Nest Box Camera

A Nest Box Camera: Your very own springwatch!

As usual we’ve been enjoying watching the birds in our garden and the surrounding landscape.  When I’m weeding in the veg patch a pair of surprisingly gregarious goldfinches seem to be human watching!  Last year Goldilocks sowed teasels and now they are magnificent plants almost seven feet tall.  I hope the finches will hang around to feed on the seeds in the Autumn.  The guelder rose, though a long way from producing any berries, already seems to attract bull finches to the patch.  But guess who the villain of the piece is?  This crow has been getting too close for comfort.  The swallows who are nesting in the eves keep up a constant dive bombing exercise when he’s around. They swoop to within centimetres of him, teasing and taunting.  The crow’s efforts to snap at them look clumsy and foolish.  But this is no playground game, the swallows have young in that nest, this is survival and they are letting him know they are not dropping their guard.  The wagtails nesting in the generator room adopt a slightly different strategy.  Their aim is to conceal and confuse.  You never see them flying directly to their nest, they hop from one spot to the other and it is very hard to keep track of them.  We obviously lose concentration before they do.   We are not sure how successful their efforts have been and whether they have lost any young.  The swallow’s nest still seems to have four eager beaks awaiting their next fast food delivery, swallows have not heard of the slow movement!  The wagtail nest is more hidden and we can’t see into it at all.  Next year we would love to install a nest box camera somewhere in the garden so that we can watch more closely. 

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The Keen Gardener has a range of nest box cameras and indeed other wildlife cameras, on offer.  Our favourite so far is this colour multispecies nest box camera.  The Man from Salford is writing a letter to Santa!    It is made from durable FSC timber and has a unique hinged, separate camera compartment that allows for easy access and adjustment without disturbing the nesting birds.

With simple focusing and integral infrared lights, the camera records high quality colour images by day, and infrared by night. We also like the quick release camera clip which allows you to easily remove the camera and use it for other purposes (badgers we’ll be on to you!) around the garden once the nesting season is over.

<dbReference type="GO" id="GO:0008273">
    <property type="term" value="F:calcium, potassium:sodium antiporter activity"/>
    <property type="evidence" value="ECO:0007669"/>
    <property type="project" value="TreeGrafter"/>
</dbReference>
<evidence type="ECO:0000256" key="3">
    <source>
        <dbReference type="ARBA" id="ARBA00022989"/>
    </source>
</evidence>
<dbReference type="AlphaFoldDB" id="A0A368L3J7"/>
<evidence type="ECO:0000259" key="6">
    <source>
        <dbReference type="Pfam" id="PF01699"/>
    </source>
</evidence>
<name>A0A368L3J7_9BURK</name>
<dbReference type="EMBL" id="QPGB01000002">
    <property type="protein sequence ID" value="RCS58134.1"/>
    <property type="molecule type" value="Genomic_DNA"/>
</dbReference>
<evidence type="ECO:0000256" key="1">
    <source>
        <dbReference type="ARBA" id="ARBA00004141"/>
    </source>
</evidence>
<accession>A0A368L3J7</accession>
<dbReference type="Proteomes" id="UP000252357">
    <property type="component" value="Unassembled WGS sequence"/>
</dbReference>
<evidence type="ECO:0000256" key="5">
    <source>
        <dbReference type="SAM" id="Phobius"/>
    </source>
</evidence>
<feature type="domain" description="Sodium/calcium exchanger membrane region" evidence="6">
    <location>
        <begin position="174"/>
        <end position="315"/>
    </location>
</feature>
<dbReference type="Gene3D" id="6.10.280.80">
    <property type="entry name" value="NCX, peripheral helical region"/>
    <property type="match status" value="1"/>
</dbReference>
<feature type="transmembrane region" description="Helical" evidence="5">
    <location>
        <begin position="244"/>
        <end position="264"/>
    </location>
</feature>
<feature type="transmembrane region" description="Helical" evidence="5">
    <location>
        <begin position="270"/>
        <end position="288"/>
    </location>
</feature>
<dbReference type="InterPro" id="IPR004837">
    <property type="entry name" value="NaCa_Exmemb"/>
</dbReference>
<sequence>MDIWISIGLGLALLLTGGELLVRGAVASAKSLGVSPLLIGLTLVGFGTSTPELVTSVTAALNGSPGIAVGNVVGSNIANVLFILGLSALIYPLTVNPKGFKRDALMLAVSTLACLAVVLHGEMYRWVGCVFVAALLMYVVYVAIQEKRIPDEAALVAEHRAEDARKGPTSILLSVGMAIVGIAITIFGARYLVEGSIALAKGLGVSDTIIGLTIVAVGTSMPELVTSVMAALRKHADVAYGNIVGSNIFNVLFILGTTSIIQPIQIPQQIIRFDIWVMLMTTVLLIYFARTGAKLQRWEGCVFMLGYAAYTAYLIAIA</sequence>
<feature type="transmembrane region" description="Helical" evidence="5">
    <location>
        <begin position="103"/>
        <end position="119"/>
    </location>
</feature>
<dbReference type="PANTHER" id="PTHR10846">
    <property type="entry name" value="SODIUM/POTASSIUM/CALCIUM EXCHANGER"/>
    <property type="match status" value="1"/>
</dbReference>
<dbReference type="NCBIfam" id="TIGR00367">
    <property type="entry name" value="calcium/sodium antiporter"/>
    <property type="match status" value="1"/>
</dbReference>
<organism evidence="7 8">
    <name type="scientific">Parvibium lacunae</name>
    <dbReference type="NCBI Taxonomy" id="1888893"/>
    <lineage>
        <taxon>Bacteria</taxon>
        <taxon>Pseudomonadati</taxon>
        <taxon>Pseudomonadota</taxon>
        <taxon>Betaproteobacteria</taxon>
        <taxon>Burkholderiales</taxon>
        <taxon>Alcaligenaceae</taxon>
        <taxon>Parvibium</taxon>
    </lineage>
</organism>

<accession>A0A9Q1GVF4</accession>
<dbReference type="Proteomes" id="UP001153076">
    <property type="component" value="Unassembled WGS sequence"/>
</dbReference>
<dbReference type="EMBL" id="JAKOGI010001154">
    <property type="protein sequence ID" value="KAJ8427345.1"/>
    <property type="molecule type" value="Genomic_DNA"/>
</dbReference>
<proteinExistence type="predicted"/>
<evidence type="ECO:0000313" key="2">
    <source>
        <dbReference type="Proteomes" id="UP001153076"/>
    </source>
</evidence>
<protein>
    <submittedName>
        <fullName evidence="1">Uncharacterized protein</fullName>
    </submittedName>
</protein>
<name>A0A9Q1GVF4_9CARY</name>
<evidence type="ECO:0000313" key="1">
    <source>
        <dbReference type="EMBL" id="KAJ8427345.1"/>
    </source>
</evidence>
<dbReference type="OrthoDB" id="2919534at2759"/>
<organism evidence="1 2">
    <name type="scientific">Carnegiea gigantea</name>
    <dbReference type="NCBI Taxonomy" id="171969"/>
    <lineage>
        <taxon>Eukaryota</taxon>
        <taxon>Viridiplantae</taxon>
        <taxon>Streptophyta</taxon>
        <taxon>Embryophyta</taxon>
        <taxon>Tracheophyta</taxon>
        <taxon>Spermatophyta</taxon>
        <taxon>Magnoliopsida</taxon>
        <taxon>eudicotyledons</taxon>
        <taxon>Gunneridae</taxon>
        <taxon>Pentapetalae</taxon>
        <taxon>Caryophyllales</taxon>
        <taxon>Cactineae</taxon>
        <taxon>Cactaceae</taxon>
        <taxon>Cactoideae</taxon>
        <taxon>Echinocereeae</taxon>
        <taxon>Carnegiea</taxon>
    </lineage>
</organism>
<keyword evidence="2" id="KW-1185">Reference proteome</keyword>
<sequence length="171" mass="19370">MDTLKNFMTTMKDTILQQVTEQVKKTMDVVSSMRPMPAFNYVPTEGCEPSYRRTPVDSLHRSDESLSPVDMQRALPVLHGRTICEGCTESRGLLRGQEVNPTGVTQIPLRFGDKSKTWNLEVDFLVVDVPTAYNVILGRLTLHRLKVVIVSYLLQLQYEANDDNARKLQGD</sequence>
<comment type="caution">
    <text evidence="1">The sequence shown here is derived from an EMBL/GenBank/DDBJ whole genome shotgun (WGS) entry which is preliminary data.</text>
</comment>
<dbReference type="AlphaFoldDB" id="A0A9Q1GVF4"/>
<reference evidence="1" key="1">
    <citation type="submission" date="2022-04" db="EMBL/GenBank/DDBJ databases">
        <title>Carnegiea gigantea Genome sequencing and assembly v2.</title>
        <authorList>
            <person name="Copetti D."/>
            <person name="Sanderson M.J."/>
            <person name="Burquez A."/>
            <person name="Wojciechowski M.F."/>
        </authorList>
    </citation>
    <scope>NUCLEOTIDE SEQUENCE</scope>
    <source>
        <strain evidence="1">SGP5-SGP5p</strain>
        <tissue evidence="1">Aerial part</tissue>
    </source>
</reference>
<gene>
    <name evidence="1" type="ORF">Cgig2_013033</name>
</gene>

The multi-species nestbox comes with 3 access options to suit preferred species ie With copper hole protector on: Bluetit, Marsh Tit, Coal Tit or Wren. With copper hole protector off: Great Tit, Sparrow etc. With front panel removed : Robin, Wagtail or Spotted Flycatcher.

The nest box comes complete with a long extension cable (30m), low voltage power unit and scart adapter to plug directly into your TV or recorder and view.  The dimensions are:  410mm x 225mm x 190mm and approximate weight 3.69kg.  

Find out more about this fantastic nest box camera from the Keen Gardener HERE.

Obviously you need to make sure your nest box camera attracts some tenants, so give some thought to the siting of the box.   Your bird box should be  positioned a minimum of 2 metres from the ground.  A wall or a tree is fine, but preferably in a quiet part of the garden and away from bird feeders and predators.  You might not be able to do much about crows, but you can make sure they are not accessible to cats.  Preferably site the box with the entrance hole between north and east. This provides some shelter from the worst of the weather and prevents the box and its tenants overheating in warm conditions. 

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